Of those servers published four years ago, 14% no longer appear to be active, and a significant number of those published two and three years ago were similarly unavailable. One can speculate as to the reasons for these findings. The sites may have been down when we tried to access them but are available most of the time (although URLs with an error status were visited twice, a week apart). More likely, they are no longer maintained either because of a lack of funding to support maintenance, the responsible parties have left the laboratory, or there simply has been a shift in emphasis by the laboratory and/or the community. For example, a newer resource may provide a more recent and well-accepted development. Given that journals describing these resources are more dynamic than they used to be, for example in adding commentary to a paper, these findings beg the question: Should journals report when the resource appears to become unavailable? This might encourage authors to keep the server operating or to not publish the resource at all if they are not inclined to maintain it. Your thoughts on this would be welcome.

Software Availability

It is difficult to acquire quantitative information describing software availability. Rather than attempting to perform a comprehensive survey, we describe a specific experience from our own laboratory.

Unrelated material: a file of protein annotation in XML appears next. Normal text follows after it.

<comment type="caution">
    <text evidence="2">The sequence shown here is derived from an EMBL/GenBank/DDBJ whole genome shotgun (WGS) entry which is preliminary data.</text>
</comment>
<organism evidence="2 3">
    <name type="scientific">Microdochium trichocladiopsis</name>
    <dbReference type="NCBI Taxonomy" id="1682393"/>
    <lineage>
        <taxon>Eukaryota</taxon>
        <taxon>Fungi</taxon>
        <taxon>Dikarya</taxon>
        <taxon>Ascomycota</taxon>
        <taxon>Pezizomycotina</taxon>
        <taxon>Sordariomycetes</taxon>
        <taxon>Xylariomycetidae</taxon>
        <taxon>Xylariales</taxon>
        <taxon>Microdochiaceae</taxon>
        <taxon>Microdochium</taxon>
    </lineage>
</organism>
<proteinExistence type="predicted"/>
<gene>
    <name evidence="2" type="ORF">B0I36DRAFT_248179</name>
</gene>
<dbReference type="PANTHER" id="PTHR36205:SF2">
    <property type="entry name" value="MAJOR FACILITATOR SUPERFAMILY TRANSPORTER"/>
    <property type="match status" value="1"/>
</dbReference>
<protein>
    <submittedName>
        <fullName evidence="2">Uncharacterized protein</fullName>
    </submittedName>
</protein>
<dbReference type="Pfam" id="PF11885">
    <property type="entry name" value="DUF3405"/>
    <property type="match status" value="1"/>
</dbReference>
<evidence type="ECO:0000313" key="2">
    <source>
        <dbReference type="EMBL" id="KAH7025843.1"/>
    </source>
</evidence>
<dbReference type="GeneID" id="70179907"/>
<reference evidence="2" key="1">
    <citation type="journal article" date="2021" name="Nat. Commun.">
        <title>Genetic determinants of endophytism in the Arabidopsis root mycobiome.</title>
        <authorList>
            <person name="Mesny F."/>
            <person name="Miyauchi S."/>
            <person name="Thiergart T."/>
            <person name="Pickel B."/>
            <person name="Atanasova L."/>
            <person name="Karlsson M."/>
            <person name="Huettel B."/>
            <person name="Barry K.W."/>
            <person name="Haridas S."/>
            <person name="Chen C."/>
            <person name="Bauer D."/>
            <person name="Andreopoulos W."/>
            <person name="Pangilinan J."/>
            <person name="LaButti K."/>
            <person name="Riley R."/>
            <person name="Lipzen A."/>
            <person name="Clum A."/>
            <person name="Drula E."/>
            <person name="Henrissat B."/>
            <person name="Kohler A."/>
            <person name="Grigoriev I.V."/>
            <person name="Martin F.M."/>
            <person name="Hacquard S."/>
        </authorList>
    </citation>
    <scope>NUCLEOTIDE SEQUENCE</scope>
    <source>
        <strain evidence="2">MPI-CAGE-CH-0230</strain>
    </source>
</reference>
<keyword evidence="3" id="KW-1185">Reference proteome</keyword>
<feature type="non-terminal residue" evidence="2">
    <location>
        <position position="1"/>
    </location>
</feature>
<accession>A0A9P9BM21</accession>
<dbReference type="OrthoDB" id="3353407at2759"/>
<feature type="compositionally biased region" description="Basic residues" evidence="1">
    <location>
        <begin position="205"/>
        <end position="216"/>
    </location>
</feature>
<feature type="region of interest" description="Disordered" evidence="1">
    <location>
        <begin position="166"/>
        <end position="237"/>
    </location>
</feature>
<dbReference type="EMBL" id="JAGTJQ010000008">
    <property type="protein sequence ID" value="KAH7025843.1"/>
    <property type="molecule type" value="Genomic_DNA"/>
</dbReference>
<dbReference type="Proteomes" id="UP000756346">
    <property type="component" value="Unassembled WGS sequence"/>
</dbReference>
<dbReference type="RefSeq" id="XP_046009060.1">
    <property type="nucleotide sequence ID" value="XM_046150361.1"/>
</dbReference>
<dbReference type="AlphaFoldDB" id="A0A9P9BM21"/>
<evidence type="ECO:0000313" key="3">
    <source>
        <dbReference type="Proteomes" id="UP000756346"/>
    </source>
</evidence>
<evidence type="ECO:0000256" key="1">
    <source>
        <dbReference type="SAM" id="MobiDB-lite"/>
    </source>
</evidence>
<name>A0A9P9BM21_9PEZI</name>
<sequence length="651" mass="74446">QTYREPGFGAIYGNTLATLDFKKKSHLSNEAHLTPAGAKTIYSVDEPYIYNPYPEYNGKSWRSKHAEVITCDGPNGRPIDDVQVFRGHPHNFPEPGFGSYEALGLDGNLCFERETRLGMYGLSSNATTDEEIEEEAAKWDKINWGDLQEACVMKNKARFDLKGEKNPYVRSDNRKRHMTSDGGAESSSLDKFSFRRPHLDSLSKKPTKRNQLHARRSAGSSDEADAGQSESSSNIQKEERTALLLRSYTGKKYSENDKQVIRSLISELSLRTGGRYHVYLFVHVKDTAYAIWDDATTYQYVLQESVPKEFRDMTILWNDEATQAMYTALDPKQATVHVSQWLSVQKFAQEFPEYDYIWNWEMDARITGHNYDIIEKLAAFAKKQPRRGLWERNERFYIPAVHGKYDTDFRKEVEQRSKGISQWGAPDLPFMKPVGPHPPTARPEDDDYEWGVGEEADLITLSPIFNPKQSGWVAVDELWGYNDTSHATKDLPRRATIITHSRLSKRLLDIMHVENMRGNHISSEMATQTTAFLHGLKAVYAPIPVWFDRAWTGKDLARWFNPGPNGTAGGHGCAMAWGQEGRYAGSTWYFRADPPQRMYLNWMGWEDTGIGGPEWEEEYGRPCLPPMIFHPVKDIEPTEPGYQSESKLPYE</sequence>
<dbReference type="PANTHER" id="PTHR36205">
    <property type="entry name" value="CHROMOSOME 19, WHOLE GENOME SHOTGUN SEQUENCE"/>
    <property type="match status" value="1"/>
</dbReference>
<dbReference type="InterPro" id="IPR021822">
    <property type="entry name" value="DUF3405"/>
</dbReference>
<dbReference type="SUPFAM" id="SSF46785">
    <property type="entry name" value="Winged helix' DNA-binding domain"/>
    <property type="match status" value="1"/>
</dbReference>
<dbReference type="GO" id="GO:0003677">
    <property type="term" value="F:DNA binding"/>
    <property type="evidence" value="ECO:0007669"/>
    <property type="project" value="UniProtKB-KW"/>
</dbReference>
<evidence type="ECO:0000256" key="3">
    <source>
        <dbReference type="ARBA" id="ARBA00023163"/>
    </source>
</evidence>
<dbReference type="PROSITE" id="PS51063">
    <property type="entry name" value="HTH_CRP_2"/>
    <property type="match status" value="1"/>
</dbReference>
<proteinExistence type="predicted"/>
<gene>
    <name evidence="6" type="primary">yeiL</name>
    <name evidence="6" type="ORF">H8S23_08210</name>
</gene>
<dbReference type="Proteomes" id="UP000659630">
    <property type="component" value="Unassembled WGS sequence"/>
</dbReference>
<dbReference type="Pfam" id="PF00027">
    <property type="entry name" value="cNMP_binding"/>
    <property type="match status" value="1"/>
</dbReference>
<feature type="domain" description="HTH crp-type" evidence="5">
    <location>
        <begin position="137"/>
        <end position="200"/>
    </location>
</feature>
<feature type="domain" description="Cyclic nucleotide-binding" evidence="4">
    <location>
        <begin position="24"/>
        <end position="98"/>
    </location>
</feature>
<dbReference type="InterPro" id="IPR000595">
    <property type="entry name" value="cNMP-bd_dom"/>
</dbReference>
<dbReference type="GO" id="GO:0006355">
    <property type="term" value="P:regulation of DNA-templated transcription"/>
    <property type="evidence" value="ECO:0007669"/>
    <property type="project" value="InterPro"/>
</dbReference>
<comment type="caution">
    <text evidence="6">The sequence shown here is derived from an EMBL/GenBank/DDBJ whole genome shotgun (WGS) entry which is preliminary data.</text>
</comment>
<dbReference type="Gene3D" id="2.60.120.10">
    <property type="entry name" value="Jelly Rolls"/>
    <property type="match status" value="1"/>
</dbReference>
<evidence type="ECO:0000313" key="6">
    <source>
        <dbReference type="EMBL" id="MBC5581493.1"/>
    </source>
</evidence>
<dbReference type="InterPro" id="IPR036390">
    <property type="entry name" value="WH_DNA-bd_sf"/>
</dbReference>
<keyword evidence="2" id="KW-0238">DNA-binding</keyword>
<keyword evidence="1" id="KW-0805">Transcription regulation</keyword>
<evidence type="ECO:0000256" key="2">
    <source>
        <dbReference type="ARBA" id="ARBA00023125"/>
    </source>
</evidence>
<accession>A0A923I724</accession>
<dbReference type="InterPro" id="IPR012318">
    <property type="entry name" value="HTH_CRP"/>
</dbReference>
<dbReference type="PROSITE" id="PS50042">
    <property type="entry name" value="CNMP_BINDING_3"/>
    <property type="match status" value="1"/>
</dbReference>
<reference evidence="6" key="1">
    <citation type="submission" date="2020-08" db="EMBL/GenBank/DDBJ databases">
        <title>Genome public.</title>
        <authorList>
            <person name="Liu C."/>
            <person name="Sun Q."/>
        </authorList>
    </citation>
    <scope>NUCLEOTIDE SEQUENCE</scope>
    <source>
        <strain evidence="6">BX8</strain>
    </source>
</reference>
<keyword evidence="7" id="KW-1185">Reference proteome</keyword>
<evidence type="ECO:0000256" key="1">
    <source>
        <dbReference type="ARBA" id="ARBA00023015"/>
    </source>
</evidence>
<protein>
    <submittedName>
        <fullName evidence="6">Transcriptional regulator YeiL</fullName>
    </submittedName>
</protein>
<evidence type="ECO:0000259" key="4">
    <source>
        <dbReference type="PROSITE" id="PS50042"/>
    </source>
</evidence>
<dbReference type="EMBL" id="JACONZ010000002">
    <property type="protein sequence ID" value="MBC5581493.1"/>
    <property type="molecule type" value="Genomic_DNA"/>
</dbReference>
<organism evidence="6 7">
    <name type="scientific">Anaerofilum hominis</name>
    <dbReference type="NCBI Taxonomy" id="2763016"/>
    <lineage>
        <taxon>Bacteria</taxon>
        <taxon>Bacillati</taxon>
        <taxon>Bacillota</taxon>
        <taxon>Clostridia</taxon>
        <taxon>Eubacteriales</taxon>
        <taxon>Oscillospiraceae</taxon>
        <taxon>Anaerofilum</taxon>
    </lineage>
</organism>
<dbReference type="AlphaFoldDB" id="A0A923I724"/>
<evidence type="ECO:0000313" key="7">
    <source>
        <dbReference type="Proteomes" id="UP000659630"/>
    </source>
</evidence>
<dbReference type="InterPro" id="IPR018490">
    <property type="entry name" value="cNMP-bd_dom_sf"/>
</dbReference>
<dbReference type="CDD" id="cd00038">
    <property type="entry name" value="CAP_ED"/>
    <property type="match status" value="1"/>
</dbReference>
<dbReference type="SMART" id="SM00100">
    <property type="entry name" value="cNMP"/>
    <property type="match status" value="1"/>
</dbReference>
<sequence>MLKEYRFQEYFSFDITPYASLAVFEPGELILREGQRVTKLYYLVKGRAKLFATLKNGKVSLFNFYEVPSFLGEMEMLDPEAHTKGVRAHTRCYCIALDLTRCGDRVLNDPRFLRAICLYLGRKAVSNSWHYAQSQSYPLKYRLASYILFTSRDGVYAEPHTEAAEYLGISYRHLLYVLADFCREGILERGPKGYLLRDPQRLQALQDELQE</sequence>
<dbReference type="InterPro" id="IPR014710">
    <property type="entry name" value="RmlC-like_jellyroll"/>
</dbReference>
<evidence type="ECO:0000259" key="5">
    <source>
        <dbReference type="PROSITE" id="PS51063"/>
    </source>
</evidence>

Decomposition of protein structures into domains is one of the oldest and still active areas of research in computational biology. As soon as a few dozen structures were solved, methods for partitioning these structures into compact, globular units (coined domains) appeared. The complexity and sophistication of the methods increased as more structures and more powerful computers became available, and this trend still continues today. More than 30 methods have been published in the last 30 or so years, with two new methods being reported in 2007. This information might lead one to believe that there are now a large number of computational methods from which to choose. Our experience indicates otherwise.

Many of the methods published since 1995 are difficult or impossible to obtain. The description of each new method's publication points out how its method is better than the previous ones. However, it is hard to objectively evaluate these claims because the software is simply unavailable. In addition, new methods are often tested using different sets of data than previously published methods, so a direct quantitative comparison cannot be made.

In our attempt to analyze and benchmark methods for domain assignments, we are continuously working (or attempting to work) with the authors of the methods. With few exceptions, the software is not submitted along with article. When we contact the authors to obtain the software implementation of their published method and to run that software locally, one of the following scenarios takes place (ranked from worst to best).

  1. The authors of the paper do not respond. Authors rarely respond after the first request, but some do not respond no matter how many times we contact them.